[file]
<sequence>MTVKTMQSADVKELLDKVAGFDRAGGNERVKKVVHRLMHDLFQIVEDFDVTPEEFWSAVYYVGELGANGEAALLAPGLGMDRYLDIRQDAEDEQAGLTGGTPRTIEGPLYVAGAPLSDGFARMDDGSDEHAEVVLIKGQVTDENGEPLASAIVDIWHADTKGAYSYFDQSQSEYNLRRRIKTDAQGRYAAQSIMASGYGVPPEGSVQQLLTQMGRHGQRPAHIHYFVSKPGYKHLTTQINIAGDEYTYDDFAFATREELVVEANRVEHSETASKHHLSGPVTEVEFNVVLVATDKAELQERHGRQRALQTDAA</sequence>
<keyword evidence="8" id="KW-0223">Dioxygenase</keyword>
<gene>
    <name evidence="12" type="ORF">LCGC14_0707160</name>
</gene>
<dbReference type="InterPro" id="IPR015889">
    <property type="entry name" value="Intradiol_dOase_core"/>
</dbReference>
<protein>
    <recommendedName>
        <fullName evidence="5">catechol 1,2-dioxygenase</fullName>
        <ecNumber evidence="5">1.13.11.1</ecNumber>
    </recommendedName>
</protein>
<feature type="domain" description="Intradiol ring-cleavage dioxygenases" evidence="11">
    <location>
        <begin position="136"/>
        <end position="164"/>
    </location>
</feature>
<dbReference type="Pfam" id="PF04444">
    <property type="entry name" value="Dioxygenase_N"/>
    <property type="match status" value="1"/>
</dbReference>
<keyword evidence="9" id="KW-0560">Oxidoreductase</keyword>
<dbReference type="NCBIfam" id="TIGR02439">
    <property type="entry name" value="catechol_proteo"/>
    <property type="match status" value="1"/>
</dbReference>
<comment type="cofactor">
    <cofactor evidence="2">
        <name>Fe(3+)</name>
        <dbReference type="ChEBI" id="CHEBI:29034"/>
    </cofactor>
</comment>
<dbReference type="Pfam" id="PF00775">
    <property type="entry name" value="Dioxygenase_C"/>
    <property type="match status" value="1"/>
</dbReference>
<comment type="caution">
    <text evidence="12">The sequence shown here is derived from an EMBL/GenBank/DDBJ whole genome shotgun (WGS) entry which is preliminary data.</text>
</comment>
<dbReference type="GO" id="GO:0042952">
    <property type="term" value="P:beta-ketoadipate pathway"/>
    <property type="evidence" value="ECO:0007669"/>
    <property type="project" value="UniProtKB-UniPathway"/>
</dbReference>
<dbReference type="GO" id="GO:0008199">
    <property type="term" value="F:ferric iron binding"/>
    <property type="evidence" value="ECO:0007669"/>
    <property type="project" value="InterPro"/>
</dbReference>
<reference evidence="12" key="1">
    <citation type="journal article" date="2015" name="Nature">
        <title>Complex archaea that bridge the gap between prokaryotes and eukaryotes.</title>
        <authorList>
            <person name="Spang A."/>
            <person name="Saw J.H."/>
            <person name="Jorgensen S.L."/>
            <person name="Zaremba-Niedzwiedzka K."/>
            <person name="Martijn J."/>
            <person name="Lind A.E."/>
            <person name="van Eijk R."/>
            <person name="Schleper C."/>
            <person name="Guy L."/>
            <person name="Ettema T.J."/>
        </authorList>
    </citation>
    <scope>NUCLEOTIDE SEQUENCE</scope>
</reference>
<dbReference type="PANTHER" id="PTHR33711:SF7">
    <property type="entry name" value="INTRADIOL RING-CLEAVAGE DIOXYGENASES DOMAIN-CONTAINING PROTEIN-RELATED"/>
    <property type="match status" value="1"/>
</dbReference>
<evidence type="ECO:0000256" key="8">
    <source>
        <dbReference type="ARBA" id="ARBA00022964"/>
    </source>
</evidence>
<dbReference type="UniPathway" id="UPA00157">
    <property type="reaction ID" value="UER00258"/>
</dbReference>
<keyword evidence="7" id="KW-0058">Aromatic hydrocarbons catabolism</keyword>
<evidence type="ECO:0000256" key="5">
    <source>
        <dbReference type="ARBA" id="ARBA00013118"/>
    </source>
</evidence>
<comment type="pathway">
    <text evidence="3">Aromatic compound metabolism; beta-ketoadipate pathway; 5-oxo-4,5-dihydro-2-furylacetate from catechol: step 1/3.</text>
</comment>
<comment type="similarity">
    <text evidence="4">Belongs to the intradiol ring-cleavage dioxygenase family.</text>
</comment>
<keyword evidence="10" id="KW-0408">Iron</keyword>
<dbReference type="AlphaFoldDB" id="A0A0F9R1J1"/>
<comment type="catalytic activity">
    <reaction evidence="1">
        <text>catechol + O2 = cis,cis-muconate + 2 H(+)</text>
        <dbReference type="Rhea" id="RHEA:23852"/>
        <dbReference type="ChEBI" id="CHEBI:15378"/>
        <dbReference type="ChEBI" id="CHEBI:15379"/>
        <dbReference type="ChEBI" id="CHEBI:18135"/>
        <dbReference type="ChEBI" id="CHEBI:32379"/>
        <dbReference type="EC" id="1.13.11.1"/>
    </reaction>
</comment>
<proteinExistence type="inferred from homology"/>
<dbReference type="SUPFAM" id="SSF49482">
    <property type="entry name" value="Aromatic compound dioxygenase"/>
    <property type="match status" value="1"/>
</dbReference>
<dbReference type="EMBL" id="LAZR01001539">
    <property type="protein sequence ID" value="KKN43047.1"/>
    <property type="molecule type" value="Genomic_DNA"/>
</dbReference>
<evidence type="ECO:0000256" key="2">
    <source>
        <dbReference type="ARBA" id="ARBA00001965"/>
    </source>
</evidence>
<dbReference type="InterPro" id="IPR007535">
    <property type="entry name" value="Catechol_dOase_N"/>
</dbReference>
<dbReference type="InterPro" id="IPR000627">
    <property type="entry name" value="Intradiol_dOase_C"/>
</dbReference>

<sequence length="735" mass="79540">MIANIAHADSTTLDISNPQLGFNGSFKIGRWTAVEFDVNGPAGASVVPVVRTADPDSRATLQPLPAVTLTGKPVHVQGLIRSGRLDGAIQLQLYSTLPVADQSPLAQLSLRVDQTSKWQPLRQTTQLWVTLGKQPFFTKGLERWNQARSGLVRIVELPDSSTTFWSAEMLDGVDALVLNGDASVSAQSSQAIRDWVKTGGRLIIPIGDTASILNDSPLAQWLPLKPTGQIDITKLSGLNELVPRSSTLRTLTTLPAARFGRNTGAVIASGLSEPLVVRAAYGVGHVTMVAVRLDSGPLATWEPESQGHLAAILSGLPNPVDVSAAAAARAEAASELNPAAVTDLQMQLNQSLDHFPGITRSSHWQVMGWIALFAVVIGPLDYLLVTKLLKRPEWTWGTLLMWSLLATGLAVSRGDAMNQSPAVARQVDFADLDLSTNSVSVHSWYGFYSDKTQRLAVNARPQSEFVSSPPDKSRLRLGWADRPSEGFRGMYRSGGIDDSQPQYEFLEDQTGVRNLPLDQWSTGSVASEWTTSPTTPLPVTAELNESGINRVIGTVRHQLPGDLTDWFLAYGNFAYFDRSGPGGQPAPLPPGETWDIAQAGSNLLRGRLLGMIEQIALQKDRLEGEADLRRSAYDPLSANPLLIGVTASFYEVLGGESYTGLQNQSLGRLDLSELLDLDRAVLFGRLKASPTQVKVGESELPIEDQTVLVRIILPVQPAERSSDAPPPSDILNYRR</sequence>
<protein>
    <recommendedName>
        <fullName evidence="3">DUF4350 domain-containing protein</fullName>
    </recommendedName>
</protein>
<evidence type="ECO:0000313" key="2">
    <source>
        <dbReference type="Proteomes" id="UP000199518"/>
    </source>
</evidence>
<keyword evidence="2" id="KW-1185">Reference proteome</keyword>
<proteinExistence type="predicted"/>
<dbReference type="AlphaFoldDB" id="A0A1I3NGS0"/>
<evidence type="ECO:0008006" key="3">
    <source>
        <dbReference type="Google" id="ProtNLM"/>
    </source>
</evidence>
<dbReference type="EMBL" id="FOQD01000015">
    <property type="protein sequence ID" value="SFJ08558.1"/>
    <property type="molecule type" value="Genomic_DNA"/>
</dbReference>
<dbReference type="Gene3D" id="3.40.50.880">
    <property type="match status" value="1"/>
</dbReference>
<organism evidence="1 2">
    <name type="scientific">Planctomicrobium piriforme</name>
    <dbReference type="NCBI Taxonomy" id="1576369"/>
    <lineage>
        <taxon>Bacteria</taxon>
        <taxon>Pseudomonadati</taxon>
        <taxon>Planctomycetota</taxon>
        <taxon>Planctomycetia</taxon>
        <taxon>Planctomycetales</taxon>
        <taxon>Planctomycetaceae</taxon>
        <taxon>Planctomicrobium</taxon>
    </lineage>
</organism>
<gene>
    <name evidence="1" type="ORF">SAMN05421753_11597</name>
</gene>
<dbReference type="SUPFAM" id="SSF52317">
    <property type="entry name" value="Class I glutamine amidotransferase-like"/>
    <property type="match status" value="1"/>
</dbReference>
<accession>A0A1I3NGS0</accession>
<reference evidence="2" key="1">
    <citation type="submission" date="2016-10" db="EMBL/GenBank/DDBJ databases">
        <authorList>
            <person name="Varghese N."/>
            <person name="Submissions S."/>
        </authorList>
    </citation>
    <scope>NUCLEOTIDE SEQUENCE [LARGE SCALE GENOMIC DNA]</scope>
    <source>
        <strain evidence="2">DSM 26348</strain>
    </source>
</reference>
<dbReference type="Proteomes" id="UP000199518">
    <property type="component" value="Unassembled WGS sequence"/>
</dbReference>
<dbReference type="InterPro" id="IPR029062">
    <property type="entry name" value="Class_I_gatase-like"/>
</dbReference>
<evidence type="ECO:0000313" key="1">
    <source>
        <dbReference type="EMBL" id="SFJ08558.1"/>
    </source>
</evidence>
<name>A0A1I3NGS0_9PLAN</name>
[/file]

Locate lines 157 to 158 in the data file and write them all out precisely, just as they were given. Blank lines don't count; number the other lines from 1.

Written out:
    <lineage>
        <taxon>Bacteria</taxon>